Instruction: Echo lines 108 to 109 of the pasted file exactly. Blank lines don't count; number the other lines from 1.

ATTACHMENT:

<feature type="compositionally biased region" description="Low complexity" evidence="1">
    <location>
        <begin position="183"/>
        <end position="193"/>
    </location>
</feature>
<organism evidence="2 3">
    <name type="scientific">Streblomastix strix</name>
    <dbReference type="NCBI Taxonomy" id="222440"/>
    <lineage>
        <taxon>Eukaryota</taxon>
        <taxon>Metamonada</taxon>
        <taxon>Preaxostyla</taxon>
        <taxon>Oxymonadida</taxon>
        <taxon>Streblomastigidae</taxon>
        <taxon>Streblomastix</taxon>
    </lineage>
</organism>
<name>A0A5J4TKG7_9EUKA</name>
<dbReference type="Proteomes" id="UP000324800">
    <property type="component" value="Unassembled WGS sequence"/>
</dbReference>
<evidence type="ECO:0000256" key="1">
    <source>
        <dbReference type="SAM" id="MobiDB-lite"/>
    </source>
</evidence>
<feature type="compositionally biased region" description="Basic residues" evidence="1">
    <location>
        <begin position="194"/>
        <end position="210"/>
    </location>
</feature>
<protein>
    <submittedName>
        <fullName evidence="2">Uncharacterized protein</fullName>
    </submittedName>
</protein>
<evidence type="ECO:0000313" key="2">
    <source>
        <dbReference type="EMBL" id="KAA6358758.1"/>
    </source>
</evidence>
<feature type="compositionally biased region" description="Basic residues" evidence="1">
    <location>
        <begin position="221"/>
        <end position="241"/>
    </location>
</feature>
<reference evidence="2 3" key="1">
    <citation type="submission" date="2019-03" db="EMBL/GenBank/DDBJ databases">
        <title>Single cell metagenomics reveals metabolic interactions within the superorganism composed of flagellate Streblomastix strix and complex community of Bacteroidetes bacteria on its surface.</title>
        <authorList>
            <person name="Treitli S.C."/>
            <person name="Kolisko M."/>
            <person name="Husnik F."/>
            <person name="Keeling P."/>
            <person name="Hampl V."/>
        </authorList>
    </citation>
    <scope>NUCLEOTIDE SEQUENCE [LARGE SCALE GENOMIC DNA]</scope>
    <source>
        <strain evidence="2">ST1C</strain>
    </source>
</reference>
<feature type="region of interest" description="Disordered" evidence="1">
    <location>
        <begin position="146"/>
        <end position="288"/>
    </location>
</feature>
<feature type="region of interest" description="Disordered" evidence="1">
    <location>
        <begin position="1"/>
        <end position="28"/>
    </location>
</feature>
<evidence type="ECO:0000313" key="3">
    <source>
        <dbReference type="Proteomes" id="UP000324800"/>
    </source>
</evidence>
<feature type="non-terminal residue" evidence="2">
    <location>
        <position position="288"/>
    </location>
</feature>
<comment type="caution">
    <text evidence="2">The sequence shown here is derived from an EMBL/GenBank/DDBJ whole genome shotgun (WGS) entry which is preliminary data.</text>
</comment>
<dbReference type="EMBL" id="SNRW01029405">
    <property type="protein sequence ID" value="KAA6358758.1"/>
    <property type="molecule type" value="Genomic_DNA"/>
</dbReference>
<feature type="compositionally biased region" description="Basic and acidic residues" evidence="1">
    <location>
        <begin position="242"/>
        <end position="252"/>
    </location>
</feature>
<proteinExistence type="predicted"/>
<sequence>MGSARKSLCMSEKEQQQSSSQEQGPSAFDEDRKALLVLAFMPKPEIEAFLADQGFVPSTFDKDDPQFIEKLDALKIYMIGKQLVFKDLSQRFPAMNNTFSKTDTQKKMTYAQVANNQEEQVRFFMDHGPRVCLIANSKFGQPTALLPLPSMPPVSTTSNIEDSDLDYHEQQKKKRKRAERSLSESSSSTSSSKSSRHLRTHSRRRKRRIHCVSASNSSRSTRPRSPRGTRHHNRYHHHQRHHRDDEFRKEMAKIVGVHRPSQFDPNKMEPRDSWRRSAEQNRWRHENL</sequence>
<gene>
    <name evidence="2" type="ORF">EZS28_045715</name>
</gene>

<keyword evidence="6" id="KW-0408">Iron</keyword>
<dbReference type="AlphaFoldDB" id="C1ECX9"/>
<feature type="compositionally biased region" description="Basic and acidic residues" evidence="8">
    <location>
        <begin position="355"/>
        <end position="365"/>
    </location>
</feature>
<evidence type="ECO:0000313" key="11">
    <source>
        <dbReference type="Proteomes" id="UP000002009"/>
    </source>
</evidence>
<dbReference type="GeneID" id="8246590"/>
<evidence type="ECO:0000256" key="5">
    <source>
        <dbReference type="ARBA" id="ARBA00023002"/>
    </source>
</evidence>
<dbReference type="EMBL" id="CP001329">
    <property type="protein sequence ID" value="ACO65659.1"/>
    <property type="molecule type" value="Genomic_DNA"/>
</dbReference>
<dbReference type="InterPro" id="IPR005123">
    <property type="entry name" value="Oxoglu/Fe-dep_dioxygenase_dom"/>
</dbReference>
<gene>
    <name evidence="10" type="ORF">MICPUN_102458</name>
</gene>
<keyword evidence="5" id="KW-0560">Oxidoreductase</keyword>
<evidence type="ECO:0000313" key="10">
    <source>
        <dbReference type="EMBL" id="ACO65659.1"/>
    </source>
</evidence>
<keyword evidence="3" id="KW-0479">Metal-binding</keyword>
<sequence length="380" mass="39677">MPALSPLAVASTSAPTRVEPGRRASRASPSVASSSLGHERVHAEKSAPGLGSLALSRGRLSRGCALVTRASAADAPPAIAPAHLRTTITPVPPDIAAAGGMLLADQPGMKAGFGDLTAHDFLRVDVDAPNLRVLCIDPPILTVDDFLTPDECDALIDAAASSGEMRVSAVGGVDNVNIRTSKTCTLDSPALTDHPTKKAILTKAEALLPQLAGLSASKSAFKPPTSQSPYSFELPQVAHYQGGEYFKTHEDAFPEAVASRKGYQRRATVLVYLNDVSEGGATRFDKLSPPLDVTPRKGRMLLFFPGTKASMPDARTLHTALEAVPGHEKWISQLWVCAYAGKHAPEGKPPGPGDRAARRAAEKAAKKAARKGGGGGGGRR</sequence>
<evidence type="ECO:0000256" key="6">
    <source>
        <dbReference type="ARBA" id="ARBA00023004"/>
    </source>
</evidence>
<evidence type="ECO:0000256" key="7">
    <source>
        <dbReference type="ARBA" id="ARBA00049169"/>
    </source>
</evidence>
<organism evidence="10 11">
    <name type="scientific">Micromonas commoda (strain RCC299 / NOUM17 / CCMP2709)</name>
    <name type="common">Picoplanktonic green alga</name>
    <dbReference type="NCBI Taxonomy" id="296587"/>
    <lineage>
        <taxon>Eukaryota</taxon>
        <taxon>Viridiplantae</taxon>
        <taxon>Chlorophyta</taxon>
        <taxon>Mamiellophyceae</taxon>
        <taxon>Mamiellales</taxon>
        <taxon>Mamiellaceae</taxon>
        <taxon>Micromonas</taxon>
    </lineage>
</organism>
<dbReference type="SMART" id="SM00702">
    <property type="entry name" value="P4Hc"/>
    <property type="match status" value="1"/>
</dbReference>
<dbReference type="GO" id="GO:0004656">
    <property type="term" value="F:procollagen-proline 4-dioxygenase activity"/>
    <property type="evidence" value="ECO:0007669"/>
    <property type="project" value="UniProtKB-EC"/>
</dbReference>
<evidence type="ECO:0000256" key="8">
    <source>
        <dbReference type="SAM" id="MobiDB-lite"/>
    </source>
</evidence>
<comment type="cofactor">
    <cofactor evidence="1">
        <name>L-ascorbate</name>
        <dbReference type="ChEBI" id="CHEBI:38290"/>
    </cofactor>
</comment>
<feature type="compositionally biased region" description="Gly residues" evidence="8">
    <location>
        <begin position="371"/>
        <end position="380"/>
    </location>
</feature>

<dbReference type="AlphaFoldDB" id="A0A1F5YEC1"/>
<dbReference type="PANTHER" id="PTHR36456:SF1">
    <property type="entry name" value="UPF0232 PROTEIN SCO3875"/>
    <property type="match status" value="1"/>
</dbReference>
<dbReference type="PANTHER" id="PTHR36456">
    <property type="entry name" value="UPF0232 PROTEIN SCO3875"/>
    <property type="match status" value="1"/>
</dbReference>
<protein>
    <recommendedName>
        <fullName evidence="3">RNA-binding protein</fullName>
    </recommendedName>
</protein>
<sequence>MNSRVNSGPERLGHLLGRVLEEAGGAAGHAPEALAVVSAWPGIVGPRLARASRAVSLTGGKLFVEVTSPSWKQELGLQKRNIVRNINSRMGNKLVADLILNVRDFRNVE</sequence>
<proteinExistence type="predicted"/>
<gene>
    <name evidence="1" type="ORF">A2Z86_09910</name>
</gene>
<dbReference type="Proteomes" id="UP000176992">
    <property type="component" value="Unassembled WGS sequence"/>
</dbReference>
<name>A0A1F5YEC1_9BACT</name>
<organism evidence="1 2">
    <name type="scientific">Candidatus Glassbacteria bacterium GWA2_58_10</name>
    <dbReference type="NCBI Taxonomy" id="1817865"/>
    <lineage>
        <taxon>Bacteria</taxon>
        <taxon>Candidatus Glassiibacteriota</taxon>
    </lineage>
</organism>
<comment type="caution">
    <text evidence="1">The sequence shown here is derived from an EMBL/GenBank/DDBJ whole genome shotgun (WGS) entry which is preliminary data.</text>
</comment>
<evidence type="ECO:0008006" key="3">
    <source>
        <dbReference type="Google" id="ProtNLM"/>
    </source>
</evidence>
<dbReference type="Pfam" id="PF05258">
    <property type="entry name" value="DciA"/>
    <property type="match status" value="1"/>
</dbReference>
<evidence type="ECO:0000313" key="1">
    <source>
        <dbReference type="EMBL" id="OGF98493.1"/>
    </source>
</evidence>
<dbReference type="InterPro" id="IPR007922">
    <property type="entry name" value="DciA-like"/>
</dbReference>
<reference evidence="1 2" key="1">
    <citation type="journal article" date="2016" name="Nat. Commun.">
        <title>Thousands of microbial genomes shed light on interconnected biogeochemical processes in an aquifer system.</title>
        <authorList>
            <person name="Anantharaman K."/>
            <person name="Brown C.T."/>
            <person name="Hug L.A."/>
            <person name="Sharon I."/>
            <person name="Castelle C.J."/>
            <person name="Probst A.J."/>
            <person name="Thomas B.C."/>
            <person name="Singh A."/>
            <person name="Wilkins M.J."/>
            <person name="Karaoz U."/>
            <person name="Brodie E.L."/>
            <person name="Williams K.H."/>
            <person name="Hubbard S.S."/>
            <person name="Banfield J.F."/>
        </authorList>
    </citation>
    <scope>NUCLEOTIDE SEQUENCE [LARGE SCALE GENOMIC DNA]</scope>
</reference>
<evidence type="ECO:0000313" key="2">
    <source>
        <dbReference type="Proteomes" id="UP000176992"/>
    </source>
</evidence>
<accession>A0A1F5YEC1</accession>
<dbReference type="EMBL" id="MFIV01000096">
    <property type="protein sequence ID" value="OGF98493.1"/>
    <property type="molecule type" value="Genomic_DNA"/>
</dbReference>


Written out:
<feature type="compositionally biased region" description="Basic and acidic residues" evidence="8">
    <location>